Diane wrote:I like to contemplate that the waves in the ocean seem to move horizontally, but they really only move vertically...
The waves move horizontally, too —
when they are breaking.
Eihei Dôgen wrote a poem called "Zazen", which says something like this:
calm and clear,
pervading the floods of the mind:
the waves, even as they are breaking,
turn into light.
In "Samson in New Orleans", as on all of "Popular Problems", I see Leonard Cohen on the side of the oppressed, the ones "On the bridge of misery".
The City of Gretna on the West Bank of the Mississippi River received considerable press coverage when, in the aftermath of Hurricane Katrina (late August 2005), displaced and dehydrated survivors who attempted to escape from New Orleans by walking over the Crescent City Connection bridge over the Mississippi River were turned back at gunpoint by City of Gretna Police, along with Crescent City Connection Police and Jefferson Parish Sheriff's deputies, who set up a roadblock on the bridge in the days following the hurricane.
And decidedly so. That does not exclude zen references, but I can't see the "housebuilder unmasked" here. Zen is zazen and samu, or, as the Roman Catholics have it, "ora et labora" (seated meditation and work —
or pray and work). Here I rather see Leonard Cohen at work.
"There's other ways to answer
That certainly is true
Me, I'm blind with death and anger
And that's no place for you"
Samson knows he's blind to the "other ways", his samu/labora is to "take this temple down".
(He is blind, physically blinded by the Philistines and mentally blinded by the situation in New Orleans, but he is not blind with ideology. He only seems
to be a kamikaze or a suicide-attacker —
in reality he says "I'll write you when it's over". And postal services from inside the grave tend to be frankly inefficient, even Samson knows that.)
Which other ways? —
My guess is that we'll learn that on "Impopular Solutions", as Leonard Cohen nicknames his next album for the time being.
My guess is that he is finishing a trilogy (Old Ideas —
Popular Problems —
"Impopular Solutions") answering his first three albums (which, in retrospective, seem like some kind of very loosely knit trilogy). Old Ideas, the spiritual album, opening the eyes "and then it's back to the marketplace"; Popular Problems taking place inside the marketplace and looking at the world as it is; and then "Impopular Solutions"? Possibly giving references to the law (not Law). Samu, labora, human law. At a universal scale. That's the only "other ways" I can see for now.
And returning to the topic: there indeed are quite some changes in Leonard Cohen's theological position. I'm not talking about his private convictions, of course, which I have no business to meddle with. I'm talking about positions he describes in his work, allowing clearly for a difference between the artist and his art.
In "I asked my father / I said father change my name", he is most certainly far away from the current prayer of the "Give me money, and give me health, and bust my neighbour's lawnmower" type. But there is no hint in there, either, of the tiny little word "please" (short for "if it please you"). And a personal godhead answers "I locked you in this body / I meant it as a kind of trial".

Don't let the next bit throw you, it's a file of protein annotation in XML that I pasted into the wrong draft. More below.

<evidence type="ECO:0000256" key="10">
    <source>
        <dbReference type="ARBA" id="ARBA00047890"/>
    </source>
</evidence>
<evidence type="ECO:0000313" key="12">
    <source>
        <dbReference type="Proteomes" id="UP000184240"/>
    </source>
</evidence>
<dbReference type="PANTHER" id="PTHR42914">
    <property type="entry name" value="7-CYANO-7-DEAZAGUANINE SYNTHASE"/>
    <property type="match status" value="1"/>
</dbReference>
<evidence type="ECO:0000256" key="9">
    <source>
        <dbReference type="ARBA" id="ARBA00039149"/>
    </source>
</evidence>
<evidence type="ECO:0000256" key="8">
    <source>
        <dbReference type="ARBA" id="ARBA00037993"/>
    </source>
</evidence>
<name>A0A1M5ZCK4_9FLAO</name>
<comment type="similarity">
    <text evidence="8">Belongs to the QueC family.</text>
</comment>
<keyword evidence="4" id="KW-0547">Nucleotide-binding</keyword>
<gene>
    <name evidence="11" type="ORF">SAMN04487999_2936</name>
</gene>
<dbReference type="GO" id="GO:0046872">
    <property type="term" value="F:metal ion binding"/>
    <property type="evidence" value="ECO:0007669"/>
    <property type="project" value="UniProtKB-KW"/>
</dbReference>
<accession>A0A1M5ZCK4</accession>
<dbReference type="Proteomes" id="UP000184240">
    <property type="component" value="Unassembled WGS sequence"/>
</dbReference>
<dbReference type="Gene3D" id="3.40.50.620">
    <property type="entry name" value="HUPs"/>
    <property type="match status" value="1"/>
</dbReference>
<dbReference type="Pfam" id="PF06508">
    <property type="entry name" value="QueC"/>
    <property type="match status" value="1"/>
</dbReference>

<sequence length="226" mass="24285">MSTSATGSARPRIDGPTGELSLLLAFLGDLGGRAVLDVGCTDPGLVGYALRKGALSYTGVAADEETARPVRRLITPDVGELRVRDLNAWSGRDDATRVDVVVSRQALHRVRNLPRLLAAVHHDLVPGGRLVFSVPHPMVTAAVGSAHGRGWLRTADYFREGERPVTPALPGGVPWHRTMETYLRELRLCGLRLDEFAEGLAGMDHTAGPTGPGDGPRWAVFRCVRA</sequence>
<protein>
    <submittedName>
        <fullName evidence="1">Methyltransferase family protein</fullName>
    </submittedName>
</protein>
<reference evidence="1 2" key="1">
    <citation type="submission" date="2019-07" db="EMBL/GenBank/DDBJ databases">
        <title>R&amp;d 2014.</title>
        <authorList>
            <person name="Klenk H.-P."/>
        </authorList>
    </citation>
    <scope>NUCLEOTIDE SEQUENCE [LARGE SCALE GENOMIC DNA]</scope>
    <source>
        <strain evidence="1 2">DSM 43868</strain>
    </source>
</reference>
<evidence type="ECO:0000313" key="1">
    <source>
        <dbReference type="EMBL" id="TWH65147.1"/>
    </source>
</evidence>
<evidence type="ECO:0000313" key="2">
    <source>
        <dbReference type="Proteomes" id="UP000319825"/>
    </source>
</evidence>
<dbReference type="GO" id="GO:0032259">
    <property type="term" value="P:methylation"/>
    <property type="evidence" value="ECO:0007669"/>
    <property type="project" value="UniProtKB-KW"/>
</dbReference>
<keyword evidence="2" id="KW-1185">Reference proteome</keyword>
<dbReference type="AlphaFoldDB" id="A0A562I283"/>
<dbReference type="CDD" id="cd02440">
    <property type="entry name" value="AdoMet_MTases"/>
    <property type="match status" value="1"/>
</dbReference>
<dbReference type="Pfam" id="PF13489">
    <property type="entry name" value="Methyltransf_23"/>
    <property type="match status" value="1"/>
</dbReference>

Alterity in duality, even: by means of duality. On eye-level more or less, one of the two with a bit more power. A polytheist pantheon reduced to only one god, but for the rest it seems pretty much the same mechanism.
Later, in "If it be Your Will", there is this "please". In a prominent position, too: it is the title of the prayer, not only some appendix. And it is not directed to a personal God. And basically, it claims neither answer nor action. It is accessible for one like me, an atheist, with no effort at all (strange as that may seem).
Pretty close to alterity in oneness. Somewhat hampered by despair as yet, but never mind.
In "He wants to write a love song (...) / But that isn't what I need him to complete", Buddha's "housebuilder", the "ox" running wild, breaking its path through the shrub with no direction, is seen at his senseless activity —
but already under remote control. "Give your cow a vast field, and it will be well herded", said Kodo Sawaki. Well-intentioned observation.
A child building sandcastles is not necessarily drowned in illusion.
In "O longing of the branches / To lift the little bud / O longing of the arteries / To purify the blood", are we really that far away from Gibran Khalil Gibran's "When you love you should not say, 'God is in my heart', but rather, 'I am in the heart of God'." ?
To my understanding, this Old Ideas kind of "longing" is not fully integrated into "Born in Chains" yet: "But all the ladders / Of the Night have fallen / Only darkness now / To lift the longing up".
And in "You got me singing", there is nothing left of "If it be your will / To let me sing" (except memory, and gratefulness). It is not the ego who is singing, with God's permission.
It is God ringing a bell that still can ring.
Or, as I said in the "First Impressions" thread: this is humankind singing.
Alterity beyond duality and oneness.
That makes me agree with the perception that "Born in Chains" is unfinished. Old Ideas and Popular Problems have gone on, "Born in Chains" has yet to catch up with them, with these changes in theological position.
And I trust that we are the ones who will get the benefit once again...